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Design Guy, Episode 39, Talking About Type: An Introductory Word

Design Guy, Episode 39, Talking About Type: An Introductory Word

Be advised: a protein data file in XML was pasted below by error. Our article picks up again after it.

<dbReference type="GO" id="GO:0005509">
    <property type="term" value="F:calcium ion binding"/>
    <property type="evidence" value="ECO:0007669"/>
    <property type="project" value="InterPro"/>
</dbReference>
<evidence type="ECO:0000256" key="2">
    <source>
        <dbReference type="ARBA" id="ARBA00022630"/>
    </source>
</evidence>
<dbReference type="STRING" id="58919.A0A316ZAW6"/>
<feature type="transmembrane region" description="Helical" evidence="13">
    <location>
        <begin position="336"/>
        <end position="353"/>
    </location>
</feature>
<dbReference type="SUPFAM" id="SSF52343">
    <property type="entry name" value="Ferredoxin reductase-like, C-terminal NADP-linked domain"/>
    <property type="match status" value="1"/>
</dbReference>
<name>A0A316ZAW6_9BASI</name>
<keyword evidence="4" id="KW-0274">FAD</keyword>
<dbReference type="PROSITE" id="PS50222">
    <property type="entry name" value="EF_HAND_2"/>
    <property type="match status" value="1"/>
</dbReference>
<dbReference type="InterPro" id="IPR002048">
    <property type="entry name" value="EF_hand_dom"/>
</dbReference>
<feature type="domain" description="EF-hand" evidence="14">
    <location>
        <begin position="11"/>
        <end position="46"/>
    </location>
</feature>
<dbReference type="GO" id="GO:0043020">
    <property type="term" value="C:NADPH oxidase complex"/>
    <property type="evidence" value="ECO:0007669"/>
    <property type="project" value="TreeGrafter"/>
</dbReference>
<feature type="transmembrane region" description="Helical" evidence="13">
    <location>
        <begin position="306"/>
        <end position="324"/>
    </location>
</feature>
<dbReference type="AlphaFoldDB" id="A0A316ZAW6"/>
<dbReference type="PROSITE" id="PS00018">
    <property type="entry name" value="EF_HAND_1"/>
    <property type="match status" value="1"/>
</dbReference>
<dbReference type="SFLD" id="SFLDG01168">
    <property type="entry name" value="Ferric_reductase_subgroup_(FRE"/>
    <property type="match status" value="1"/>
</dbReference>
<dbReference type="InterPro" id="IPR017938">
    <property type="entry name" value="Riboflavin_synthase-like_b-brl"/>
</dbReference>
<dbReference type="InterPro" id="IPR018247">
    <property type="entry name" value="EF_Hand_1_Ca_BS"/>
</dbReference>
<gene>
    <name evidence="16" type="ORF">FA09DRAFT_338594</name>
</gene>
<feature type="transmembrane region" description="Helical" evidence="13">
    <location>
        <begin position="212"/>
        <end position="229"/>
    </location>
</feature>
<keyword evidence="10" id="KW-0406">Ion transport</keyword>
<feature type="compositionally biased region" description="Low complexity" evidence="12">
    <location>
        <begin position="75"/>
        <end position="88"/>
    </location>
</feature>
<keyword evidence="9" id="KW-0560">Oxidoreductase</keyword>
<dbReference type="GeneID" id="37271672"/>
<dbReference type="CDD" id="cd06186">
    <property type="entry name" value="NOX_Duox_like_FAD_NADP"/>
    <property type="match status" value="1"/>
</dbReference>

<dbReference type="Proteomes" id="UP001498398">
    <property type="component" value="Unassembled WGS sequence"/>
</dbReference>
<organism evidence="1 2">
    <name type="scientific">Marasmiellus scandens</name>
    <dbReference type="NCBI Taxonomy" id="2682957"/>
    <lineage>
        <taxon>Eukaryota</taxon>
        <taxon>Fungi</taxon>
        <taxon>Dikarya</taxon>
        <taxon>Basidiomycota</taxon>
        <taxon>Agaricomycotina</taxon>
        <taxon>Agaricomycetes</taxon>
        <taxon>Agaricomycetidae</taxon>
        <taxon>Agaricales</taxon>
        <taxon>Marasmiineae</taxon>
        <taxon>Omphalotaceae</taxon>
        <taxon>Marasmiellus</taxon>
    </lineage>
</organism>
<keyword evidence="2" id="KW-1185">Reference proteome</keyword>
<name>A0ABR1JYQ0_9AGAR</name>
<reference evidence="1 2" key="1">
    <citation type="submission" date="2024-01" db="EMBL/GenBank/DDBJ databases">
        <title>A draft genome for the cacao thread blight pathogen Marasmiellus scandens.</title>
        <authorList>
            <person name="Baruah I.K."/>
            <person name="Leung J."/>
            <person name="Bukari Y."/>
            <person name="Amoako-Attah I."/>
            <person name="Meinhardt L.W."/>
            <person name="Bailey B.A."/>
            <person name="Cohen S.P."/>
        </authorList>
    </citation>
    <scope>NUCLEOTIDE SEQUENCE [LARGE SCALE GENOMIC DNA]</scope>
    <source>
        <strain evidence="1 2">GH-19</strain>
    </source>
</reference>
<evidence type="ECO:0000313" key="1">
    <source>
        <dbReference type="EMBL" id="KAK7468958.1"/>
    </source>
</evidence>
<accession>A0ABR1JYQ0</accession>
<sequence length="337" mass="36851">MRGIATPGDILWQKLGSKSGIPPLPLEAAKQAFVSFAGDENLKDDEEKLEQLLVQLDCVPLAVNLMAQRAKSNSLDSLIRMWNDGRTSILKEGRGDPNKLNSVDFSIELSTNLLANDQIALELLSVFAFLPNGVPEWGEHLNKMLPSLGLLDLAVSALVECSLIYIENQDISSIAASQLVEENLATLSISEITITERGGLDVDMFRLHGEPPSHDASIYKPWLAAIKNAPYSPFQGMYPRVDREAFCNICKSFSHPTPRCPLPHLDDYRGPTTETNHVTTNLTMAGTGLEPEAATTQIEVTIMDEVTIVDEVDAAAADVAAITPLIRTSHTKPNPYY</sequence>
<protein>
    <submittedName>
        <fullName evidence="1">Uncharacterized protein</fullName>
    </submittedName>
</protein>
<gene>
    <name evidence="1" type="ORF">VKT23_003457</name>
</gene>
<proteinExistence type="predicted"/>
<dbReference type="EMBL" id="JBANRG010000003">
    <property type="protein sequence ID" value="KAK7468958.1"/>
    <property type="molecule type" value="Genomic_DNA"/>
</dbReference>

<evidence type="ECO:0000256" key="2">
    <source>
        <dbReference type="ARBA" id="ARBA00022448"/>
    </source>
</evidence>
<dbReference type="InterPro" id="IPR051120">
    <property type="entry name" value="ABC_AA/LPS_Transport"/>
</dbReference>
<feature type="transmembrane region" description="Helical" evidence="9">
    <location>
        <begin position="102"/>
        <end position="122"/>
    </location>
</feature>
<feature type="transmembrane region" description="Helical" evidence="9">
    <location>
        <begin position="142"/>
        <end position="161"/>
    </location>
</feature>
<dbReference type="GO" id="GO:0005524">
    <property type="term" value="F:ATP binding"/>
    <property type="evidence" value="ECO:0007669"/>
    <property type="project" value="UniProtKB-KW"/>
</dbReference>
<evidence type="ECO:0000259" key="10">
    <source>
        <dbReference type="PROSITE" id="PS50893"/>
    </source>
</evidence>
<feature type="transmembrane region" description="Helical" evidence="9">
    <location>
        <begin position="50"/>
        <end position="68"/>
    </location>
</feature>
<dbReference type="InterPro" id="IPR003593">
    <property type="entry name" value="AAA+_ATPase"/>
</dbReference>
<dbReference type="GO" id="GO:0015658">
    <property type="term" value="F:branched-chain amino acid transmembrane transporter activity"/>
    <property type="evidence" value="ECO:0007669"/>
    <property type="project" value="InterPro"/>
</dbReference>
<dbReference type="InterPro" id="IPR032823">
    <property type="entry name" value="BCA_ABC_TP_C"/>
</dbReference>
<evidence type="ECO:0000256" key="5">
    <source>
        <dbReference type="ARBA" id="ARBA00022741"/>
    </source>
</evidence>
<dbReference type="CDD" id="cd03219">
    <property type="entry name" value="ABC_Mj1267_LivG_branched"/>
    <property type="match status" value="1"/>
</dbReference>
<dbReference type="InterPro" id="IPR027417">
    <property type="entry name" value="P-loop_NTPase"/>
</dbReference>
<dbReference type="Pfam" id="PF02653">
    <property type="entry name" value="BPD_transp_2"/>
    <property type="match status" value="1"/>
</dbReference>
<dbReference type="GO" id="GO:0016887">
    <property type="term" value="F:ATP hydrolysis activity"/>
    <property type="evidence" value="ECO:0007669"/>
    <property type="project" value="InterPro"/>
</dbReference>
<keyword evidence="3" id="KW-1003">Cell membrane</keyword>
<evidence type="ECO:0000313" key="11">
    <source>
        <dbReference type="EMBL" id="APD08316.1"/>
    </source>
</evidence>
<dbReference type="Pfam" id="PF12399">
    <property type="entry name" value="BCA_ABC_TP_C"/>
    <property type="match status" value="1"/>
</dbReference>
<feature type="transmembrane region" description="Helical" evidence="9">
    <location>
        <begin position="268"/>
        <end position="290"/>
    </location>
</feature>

Download Episode 39 Design Guy, Episode 39, Talking About Type: An Introductory Word Design Guy here, welcome to the show. This is the program that explores timeless principles of design and explains them simply. Today, we turn our attention to Type. That grand subject of design, of graphic design in particular. And we'll seek to just approach the topic. This topic is the Everest of Graphic Design, and from a Graphic Design perspective, this is where a show like this one really begins. And that's because Typography is the heart and soul of graphic design. It's the bedrock. It's what makes graphic design what it is, and what separates it from other disciplines and arts. In an early episode, we set down the distinction between graphic design and the fine arts in order to make this very point. And it bears repeating, because often we're not clear on the difference. The lines between the visual arts seem kind of blurry, we might think the difference is one of mere format or of the techniques and tools employed to create the work. And while there's some truth to this, the ultimate distinction has to do with the role and purpose of type in graphic design. A difference in our objectives in using type. And what is that goal? Well, the goal is simply to communicate somebody's message. And while we might do it in an artful way, maybe an oblique or a slightly ambiguous way (perhaps to stimulate interest and attention and thought), ultimately, however, the message we're communicating is objective. There is a specific piece of communication intended, and, unlike the fine arts, where we're allowed to play in subjective spaces if we wish to, where beauty is in the eye of the beholder, and where meaning or message (if there's any intended) may be inferred in a purely personal way, that is not the case with graphic design. Graphic Design is a form of art that is linked to an objective typographic message. And that's with the intent of communicating something very definite, and of your audience receiving it as it was intended. And if we think about it, it just can't be otherwise. When Apple runs ads about the iPhone, you can be certain that they'll consider those ads to have failed if somehow you thought they meant for you to buy an Android phone, instead. When the state park posts a sign that says that they're closed at dark, or that you need to curb your dog, that's not open to the whim of your own private interpretation. The intent and the meaning are objective. This is not a realm where you can conclude that 1 +1 = 3, just because it turns you on to think so. So, our success as graphic designers is that we convey a definite message. And our principle means of achieving that goal is to encode the message in type, to craft our communications with all those letterforms that are the stuff of word and thought and meaning. Okay, so that's my preamble, and a bit of a repetition of points made before, so we'll move on and conclude for today with a couple of thoughts. My goal in the coming episodes is simply to offer some help with type. And I hope I can do that. Clearly there are limitations to an audio format. So, we'll play to the strengths of it, and leave the heavy lifting to the excellent resources I can recommend in my show notes - books and webpages and such. (1) To try to convey, say, the anatomy of type - ascenders and bowls and shoulders and stems - would waste your time in this medium - it's much more effective for you to look it up elsewhere. Instead, we'll talk "about" type. We'll take it from the big picture. How to think about it. How to approach it. How to better use it. And, finally on a personal note (and I try not to make personal notes because the show is not about me), this episode comes after a very busy and disruptive year of change that forced a hiatus from the podcast. It was John Lennon who said, "Life is what happens to you while you're busy making other plans." - and that kind of accounts for the gap. We can design our

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